Trappers and traders entered the Nevada area in the 1820s. The U.S. obtained the region in 1848 following the Mexican War. Congress made Nevada into a territory in 1861 as migrant prospectors and settlers poured in. It was rushed into statehood in 1864. The federal government played a major role in Nevada’s development. It is one of the fastest-growing U.S. states and is home to new, technological industries.
Various species of pine dominate Nevada’s woodlands. Many kinds of sagebrush, and creosote bush are found throughout the state. Wildflowers include the shooting star and white and yellow violets. Endangered species are Amargosa niterwort and steamboat buckwheat.
Native mammals include the black bear, white-tailed and mule deer, pronghorn antelope, cottontail rabbit, and river otter. The U.S. Fish and Wildlife Service listed 30 Nevada animal species as threatened or endangered, including the desert tortoise, six species of dace, three species of pupfish, woundfin, and three species of chub.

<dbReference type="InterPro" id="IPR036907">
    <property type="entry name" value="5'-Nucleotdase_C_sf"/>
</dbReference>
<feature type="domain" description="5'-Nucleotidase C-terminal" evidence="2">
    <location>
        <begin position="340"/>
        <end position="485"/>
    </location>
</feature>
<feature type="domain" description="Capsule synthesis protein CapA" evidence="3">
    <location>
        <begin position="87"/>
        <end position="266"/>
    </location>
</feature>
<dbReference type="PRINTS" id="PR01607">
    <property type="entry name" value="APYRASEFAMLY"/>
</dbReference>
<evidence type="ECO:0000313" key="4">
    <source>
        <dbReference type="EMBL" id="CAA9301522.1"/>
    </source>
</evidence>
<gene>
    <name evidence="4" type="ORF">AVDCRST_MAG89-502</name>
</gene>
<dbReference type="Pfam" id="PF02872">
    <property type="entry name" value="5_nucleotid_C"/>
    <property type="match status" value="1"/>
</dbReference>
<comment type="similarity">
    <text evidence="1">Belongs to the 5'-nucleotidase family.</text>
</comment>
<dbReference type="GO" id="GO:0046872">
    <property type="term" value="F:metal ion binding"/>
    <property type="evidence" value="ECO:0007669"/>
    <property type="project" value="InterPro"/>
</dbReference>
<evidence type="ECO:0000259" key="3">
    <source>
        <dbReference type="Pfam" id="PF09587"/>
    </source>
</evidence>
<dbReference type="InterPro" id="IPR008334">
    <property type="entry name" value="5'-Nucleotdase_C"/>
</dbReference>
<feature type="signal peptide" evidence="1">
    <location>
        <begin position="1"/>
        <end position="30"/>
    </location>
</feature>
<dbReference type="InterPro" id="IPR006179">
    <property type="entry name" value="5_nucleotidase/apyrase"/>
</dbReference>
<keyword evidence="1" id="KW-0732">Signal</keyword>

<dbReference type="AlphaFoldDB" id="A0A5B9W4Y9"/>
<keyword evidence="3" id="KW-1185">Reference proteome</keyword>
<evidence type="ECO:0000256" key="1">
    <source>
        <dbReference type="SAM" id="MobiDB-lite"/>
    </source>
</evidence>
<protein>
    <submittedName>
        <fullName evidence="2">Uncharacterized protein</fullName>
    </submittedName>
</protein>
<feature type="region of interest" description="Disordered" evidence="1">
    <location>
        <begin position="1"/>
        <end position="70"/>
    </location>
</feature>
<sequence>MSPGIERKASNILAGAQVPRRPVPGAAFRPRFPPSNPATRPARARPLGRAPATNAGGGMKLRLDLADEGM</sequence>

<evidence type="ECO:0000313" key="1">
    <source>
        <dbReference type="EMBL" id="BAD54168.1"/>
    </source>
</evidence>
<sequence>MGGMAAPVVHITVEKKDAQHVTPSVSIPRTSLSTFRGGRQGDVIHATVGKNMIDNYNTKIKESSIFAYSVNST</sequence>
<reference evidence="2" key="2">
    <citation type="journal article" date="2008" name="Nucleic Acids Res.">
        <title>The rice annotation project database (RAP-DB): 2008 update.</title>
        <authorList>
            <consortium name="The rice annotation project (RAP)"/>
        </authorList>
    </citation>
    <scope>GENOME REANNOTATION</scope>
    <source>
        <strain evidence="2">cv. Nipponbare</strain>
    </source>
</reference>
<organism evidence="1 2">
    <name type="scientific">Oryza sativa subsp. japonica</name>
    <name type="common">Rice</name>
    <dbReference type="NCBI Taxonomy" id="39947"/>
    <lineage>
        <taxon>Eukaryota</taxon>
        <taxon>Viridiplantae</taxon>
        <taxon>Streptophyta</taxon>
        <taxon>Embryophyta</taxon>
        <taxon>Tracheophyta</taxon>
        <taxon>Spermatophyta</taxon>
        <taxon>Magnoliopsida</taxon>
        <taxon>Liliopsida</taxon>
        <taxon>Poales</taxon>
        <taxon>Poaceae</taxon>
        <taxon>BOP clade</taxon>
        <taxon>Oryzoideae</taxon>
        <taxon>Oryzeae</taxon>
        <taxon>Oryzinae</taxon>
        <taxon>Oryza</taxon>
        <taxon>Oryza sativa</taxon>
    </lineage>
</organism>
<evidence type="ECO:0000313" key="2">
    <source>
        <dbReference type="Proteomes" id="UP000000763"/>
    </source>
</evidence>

The Nature Conservancy of Nevada addresses the most pressing conservation threats at the largest scale. It is the leading conservation organization that is working to protect ecologically important lands and waters for nature and people. They protect habitats from grasslands to lakes and oceans. They address threats to conservation involving climate change, fresh water, oceans, and conservation lands. They pursue pragmatic solutions to conservation challenges.
The Environmental Management Program promotes Nevada’s commitment to the environment through programs directed at preventing pollution; reducing waste through reuse and recycling; purchasing environmentally preferable products and services; conserving natural and cultural resources; and integrating environmental considerations into day-to-day operations and long-term planning processes. It also works collaboratively with Federal agencies to ensure Departmental compliance with applicable environmental requirements.
The state has proposed mandated green initiative for its cities, like using more green methods of homebuilding and selling; purchasing energy efficient products and appliances; and conserving electricity, water and gas.